Tuesday, March 26, 2013

I’d Like to Thank the Blogosphere . . .


Liebster Award 3-25-13

Yesterday, I took a look at my comments and found the nicest surprise:  I was nominated for a Liebster Award.  Liebster Awards are for blogs with less than 200 followers (beat that by a wide margin!), and designed to let bloggers share some things about themselves, as well as help promote other small blogs.  Jeannie, over at For What It’s Worth was the lady kind enough to nominate me.  And, as she says, this sort of thing is a grand idea, because small blogs need love, too.

So, the first rule of blog awards is that you should always post the rules, so here goes:

{1} Each blogger should answer the questions the tagger has set for you.

{2} Choose 11 new bloggers to pass the award on to and link them in your post.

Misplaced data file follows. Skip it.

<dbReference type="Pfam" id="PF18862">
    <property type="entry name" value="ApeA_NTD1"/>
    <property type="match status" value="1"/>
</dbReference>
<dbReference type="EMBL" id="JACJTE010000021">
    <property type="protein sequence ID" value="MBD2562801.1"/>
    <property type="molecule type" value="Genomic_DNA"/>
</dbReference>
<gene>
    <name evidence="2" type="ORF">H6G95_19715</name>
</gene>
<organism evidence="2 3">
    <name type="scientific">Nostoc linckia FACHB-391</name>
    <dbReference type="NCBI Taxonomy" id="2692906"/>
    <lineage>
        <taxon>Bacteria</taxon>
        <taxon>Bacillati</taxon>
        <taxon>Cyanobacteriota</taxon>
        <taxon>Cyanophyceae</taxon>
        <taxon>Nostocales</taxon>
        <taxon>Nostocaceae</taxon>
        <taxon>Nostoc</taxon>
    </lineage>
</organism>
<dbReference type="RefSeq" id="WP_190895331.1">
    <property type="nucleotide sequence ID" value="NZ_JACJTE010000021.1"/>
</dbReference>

{3} Create 11 new questions for the chosen bloggers.

{4} Go back to their page and tell them about the award.

{5} Each blogger should post 11 random facts about themselves.

{6} No tag-backs!!


And now, to see what questions Jeannie has for me . . .

Butter or margarine?

Margarine, though that’s mostly a consistency issue than flavor.  Margarine tends to be much more spreadable, which is what I prefer.  And, it’s what I grew up eating, so it is the flavor I’m accustomed to, as well.

Fact or fiction?

Fiction.  Tell me a story, entertain me, take me to another world. 

Musical or Action film?